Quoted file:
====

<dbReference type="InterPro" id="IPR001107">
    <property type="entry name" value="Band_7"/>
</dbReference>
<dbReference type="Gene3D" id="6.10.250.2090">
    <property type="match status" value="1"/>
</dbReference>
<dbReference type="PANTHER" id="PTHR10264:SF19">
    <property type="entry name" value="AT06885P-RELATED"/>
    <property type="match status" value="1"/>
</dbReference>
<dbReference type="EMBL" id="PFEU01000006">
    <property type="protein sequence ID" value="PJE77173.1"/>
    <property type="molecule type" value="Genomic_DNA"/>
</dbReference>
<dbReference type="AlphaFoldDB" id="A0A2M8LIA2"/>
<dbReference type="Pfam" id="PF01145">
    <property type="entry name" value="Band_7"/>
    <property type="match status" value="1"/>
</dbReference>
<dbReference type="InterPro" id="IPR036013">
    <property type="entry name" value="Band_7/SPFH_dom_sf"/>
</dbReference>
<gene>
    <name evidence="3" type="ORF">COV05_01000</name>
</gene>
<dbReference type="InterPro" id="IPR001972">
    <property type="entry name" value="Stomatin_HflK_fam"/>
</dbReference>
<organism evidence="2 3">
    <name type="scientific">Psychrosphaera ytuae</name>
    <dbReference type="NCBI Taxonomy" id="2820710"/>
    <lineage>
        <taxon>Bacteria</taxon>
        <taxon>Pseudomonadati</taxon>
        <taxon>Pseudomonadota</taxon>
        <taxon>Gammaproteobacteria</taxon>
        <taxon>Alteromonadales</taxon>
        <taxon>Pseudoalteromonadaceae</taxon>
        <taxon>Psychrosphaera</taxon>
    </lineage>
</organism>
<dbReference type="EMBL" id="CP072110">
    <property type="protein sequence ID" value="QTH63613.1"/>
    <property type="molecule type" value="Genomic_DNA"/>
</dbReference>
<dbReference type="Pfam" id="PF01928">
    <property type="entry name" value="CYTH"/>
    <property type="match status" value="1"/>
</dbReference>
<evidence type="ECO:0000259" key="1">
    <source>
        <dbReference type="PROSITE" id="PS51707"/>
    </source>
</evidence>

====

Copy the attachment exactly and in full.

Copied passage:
<dbReference type="InterPro" id="IPR001107">
    <property type="entry name" value="Band_7"/>
</dbReference>
<dbReference type="Gene3D" id="6.10.250.2090">
    <property type="match status" value="1"/>
</dbReference>
<dbReference type="PANTHER" id="PTHR10264:SF19">
    <property type="entry name" value="AT06885P-RELATED"/>
    <property type="match status" value="1"/>
</dbReference>
<dbReference type="EMBL" id="PFEU01000006">
    <property type="protein sequence ID" value="PJE77173.1"/>
    <property type="molecule type" value="Genomic_DNA"/>
</dbReference>
<dbReference type="AlphaFoldDB" id="A0A2M8LIA2"/>
<dbReference type="Pfam" id="PF01145">
    <property type="entry name" value="Band_7"/>
    <property type="match status" value="1"/>
</dbReference>
<dbReference type="InterPro" id="IPR036013">
    <property type="entry name" value="Band_7/SPFH_dom_sf"/>
</dbReference>
<gene>
    <name evidence="3" type="ORF">COV05_01000</name>
</gene>
<dbReference type="InterPro" id="IPR001972">
    <property type="entry name" value="Stomatin_HflK_fam"/>
</dbReference>
<organism evidence="2 3">
    <name type="scientific">Psychrosphaera ytuae</name>
    <dbReference type="NCBI Taxonomy" id="2820710"/>
    <lineage>
        <taxon>Bacteria</taxon>
        <taxon>Pseudomonadati</taxon>
        <taxon>Pseudomonadota</taxon>
        <taxon>Gammaproteobacteria</taxon>
        <taxon>Alteromonadales</taxon>
        <taxon>Pseudoalteromonadaceae</taxon>
        <taxon>Psychrosphaera</taxon>
    </lineage>
</organism>
<dbReference type="EMBL" id="CP072110">
    <property type="protein sequence ID" value="QTH63613.1"/>
    <property type="molecule type" value="Genomic_DNA"/>
</dbReference>
<dbReference type="Pfam" id="PF01928">
    <property type="entry name" value="CYTH"/>
    <property type="match status" value="1"/>
</dbReference>
<evidence type="ECO:0000259" key="1">
    <source>
        <dbReference type="PROSITE" id="PS51707"/>
    </source>
</evidence>